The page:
- Media literacy. It’s not just pornography that’s problematic. We need to make sure to let kids know that what they see on the internet or on social media in general is not necessarily accurate (see my point above regarding books as resources). Online articles and posts are often not reviewed or evaluated and may provide misleading or even inaccurate information about puberty and sexuality. We want our kids to appreciate this and to realise that we can be reliable sources of information. All the better if we steer them towards reliable sources online (such as this one!).
- Normalise physical change. Everyone’s body changes with age, and this is especially true during puberty. Some of the changes are welcome, some of them are not. It’s important that we help our kids to understand that what they are experiencing may feel uncomfortable or strange at times, but it is completely normal.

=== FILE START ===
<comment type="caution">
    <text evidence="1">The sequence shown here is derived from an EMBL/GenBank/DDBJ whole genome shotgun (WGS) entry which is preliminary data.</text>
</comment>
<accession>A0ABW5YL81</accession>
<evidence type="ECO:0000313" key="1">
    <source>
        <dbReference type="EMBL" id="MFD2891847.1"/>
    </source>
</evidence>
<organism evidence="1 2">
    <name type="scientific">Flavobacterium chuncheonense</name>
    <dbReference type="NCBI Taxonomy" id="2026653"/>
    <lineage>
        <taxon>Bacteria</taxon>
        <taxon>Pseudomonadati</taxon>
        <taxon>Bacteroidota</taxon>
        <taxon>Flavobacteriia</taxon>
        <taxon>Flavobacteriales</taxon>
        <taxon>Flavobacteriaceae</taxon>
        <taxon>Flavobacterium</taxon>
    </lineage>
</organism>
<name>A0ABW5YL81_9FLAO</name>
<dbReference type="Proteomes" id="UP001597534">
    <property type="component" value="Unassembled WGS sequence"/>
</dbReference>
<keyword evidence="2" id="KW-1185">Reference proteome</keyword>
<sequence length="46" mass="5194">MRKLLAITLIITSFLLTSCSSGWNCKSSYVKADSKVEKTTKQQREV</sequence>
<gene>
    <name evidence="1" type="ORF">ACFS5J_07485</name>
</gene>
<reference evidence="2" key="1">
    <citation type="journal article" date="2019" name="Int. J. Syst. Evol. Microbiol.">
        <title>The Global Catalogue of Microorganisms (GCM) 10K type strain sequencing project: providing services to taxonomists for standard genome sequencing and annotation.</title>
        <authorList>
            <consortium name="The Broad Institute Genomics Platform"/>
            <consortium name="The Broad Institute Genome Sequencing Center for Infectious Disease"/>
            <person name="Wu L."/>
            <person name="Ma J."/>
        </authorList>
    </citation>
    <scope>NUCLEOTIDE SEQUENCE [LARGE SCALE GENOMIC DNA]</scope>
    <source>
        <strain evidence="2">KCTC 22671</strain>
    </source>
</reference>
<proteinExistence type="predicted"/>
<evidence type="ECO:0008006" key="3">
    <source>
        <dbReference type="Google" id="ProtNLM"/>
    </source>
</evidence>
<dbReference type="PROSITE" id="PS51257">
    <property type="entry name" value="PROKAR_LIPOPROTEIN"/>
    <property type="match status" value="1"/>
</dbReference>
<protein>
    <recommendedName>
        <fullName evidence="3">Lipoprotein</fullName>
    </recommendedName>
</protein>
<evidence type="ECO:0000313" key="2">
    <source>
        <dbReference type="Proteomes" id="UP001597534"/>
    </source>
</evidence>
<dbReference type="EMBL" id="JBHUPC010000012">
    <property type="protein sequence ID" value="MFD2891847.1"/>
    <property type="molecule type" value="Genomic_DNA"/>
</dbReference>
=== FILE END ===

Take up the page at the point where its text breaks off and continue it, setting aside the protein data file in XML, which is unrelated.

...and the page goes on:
As our kids make their way through adolescence, they are increasingly likely to turn to their friends for conversations about important issues. This is developmentally appropriate, even though it may feel a bit hurtful at times. What is important is that they know they can come to us to discuss anything and that we’ll do our best to answer their questions honestly.
Professor Charlotte Markey, 2023.
If you are a Tooled Up parent, you can access any of our resources on the issues raised by Professor Markey. The library is packed full of tip sheets, activities, podcasts and webinars on digital and media literacy, pornography, consent, healthy relationships and body image, including two podcast interviews with Professor Markey!
We also very highly recommend her fantastic books for boys and girls, which cover issues of body image, puberty, diet, exercise, self-care, mental health, social media, and everything in-between. They are exactly the kind of evidence-based, reliable and informative reads that we need to make available to our children. They are also extremely readable and visually engaging. We love them!